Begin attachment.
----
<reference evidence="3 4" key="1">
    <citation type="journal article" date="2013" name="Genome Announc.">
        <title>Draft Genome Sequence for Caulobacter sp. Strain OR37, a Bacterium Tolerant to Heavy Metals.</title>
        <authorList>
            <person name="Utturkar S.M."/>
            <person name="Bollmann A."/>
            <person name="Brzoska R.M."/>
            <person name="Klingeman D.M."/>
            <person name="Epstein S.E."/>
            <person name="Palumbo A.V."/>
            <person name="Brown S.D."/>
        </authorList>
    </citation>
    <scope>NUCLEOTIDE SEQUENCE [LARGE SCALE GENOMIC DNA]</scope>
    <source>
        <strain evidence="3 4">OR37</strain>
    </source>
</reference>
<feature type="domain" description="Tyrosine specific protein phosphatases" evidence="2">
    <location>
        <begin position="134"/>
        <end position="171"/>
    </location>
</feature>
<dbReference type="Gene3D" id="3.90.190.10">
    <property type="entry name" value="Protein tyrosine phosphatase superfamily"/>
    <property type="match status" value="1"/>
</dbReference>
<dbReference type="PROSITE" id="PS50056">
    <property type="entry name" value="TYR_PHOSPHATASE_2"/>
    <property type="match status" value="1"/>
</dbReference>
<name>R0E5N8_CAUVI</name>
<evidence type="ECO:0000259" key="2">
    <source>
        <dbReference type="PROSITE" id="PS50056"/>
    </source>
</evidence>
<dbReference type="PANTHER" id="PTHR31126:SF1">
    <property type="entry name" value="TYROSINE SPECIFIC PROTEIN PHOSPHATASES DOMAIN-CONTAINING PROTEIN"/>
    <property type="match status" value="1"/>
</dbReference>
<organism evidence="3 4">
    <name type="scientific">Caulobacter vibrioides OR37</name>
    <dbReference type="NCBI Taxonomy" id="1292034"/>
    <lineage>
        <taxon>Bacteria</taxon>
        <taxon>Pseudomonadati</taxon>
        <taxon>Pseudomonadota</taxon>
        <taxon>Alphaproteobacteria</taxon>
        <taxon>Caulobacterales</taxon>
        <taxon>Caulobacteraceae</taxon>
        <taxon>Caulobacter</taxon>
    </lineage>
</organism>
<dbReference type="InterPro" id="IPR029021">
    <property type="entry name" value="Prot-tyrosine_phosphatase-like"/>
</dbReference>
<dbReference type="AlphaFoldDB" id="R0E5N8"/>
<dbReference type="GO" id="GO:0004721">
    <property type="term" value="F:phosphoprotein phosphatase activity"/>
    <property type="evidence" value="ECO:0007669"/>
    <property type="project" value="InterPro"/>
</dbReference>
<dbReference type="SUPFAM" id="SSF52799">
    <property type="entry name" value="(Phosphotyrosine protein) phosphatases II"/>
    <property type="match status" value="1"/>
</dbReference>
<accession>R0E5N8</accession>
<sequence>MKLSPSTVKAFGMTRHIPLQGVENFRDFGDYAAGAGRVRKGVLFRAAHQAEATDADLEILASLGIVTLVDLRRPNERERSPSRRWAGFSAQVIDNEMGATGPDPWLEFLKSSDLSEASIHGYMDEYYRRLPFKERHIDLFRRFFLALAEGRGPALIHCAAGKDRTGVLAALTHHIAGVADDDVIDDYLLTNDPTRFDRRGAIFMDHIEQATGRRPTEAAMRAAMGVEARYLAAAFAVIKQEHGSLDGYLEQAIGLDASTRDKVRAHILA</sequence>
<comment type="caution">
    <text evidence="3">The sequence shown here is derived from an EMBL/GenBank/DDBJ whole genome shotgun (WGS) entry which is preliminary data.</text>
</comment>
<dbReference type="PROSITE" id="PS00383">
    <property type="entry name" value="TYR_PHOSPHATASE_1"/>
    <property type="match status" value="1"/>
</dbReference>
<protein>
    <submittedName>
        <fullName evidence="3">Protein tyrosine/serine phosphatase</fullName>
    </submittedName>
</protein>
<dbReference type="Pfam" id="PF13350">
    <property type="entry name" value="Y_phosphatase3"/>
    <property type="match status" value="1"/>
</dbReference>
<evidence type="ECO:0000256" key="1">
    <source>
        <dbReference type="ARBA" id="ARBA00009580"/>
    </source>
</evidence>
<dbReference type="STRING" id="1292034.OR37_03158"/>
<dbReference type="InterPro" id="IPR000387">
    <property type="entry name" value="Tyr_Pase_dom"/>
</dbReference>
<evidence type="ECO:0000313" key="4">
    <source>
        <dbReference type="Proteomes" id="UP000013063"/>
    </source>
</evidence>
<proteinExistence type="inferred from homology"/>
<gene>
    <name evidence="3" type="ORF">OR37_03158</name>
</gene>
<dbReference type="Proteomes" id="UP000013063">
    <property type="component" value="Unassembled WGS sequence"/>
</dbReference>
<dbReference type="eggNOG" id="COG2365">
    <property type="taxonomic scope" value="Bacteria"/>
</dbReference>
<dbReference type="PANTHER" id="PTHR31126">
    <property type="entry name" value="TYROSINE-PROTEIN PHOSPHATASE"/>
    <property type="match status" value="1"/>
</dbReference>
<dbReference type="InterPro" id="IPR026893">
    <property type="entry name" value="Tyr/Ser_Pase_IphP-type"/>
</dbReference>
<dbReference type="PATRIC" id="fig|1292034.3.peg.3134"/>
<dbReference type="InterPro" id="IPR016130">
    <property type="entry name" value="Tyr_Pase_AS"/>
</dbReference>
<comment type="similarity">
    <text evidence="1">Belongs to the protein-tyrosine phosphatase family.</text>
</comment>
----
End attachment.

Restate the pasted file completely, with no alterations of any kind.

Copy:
<reference evidence="3 4" key="1">
    <citation type="journal article" date="2013" name="Genome Announc.">
        <title>Draft Genome Sequence for Caulobacter sp. Strain OR37, a Bacterium Tolerant to Heavy Metals.</title>
        <authorList>
            <person name="Utturkar S.M."/>
            <person name="Bollmann A."/>
            <person name="Brzoska R.M."/>
            <person name="Klingeman D.M."/>
            <person name="Epstein S.E."/>
            <person name="Palumbo A.V."/>
            <person name="Brown S.D."/>
        </authorList>
    </citation>
    <scope>NUCLEOTIDE SEQUENCE [LARGE SCALE GENOMIC DNA]</scope>
    <source>
        <strain evidence="3 4">OR37</strain>
    </source>
</reference>
<feature type="domain" description="Tyrosine specific protein phosphatases" evidence="2">
    <location>
        <begin position="134"/>
        <end position="171"/>
    </location>
</feature>
<dbReference type="Gene3D" id="3.90.190.10">
    <property type="entry name" value="Protein tyrosine phosphatase superfamily"/>
    <property type="match status" value="1"/>
</dbReference>
<dbReference type="PROSITE" id="PS50056">
    <property type="entry name" value="TYR_PHOSPHATASE_2"/>
    <property type="match status" value="1"/>
</dbReference>
<name>R0E5N8_CAUVI</name>
<evidence type="ECO:0000259" key="2">
    <source>
        <dbReference type="PROSITE" id="PS50056"/>
    </source>
</evidence>
<dbReference type="PANTHER" id="PTHR31126:SF1">
    <property type="entry name" value="TYROSINE SPECIFIC PROTEIN PHOSPHATASES DOMAIN-CONTAINING PROTEIN"/>
    <property type="match status" value="1"/>
</dbReference>
<organism evidence="3 4">
    <name type="scientific">Caulobacter vibrioides OR37</name>
    <dbReference type="NCBI Taxonomy" id="1292034"/>
    <lineage>
        <taxon>Bacteria</taxon>
        <taxon>Pseudomonadati</taxon>
        <taxon>Pseudomonadota</taxon>
        <taxon>Alphaproteobacteria</taxon>
        <taxon>Caulobacterales</taxon>
        <taxon>Caulobacteraceae</taxon>
        <taxon>Caulobacter</taxon>
    </lineage>
</organism>
<dbReference type="InterPro" id="IPR029021">
    <property type="entry name" value="Prot-tyrosine_phosphatase-like"/>
</dbReference>
<dbReference type="AlphaFoldDB" id="R0E5N8"/>
<dbReference type="GO" id="GO:0004721">
    <property type="term" value="F:phosphoprotein phosphatase activity"/>
    <property type="evidence" value="ECO:0007669"/>
    <property type="project" value="InterPro"/>
</dbReference>
<dbReference type="SUPFAM" id="SSF52799">
    <property type="entry name" value="(Phosphotyrosine protein) phosphatases II"/>
    <property type="match status" value="1"/>
</dbReference>
<accession>R0E5N8</accession>
<sequence>MKLSPSTVKAFGMTRHIPLQGVENFRDFGDYAAGAGRVRKGVLFRAAHQAEATDADLEILASLGIVTLVDLRRPNERERSPSRRWAGFSAQVIDNEMGATGPDPWLEFLKSSDLSEASIHGYMDEYYRRLPFKERHIDLFRRFFLALAEGRGPALIHCAAGKDRTGVLAALTHHIAGVADDDVIDDYLLTNDPTRFDRRGAIFMDHIEQATGRRPTEAAMRAAMGVEARYLAAAFAVIKQEHGSLDGYLEQAIGLDASTRDKVRAHILA</sequence>
<comment type="caution">
    <text evidence="3">The sequence shown here is derived from an EMBL/GenBank/DDBJ whole genome shotgun (WGS) entry which is preliminary data.</text>
</comment>
<dbReference type="PROSITE" id="PS00383">
    <property type="entry name" value="TYR_PHOSPHATASE_1"/>
    <property type="match status" value="1"/>
</dbReference>
<protein>
    <submittedName>
        <fullName evidence="3">Protein tyrosine/serine phosphatase</fullName>
    </submittedName>
</protein>
<dbReference type="Pfam" id="PF13350">
    <property type="entry name" value="Y_phosphatase3"/>
    <property type="match status" value="1"/>
</dbReference>
<evidence type="ECO:0000256" key="1">
    <source>
        <dbReference type="ARBA" id="ARBA00009580"/>
    </source>
</evidence>
<dbReference type="STRING" id="1292034.OR37_03158"/>
<dbReference type="InterPro" id="IPR000387">
    <property type="entry name" value="Tyr_Pase_dom"/>
</dbReference>
<evidence type="ECO:0000313" key="4">
    <source>
        <dbReference type="Proteomes" id="UP000013063"/>
    </source>
</evidence>
<proteinExistence type="inferred from homology"/>
<gene>
    <name evidence="3" type="ORF">OR37_03158</name>
</gene>
<dbReference type="Proteomes" id="UP000013063">
    <property type="component" value="Unassembled WGS sequence"/>
</dbReference>
<dbReference type="eggNOG" id="COG2365">
    <property type="taxonomic scope" value="Bacteria"/>
</dbReference>
<dbReference type="PANTHER" id="PTHR31126">
    <property type="entry name" value="TYROSINE-PROTEIN PHOSPHATASE"/>
    <property type="match status" value="1"/>
</dbReference>
<dbReference type="InterPro" id="IPR026893">
    <property type="entry name" value="Tyr/Ser_Pase_IphP-type"/>
</dbReference>
<dbReference type="PATRIC" id="fig|1292034.3.peg.3134"/>
<dbReference type="InterPro" id="IPR016130">
    <property type="entry name" value="Tyr_Pase_AS"/>
</dbReference>
<comment type="similarity">
    <text evidence="1">Belongs to the protein-tyrosine phosphatase family.</text>
</comment>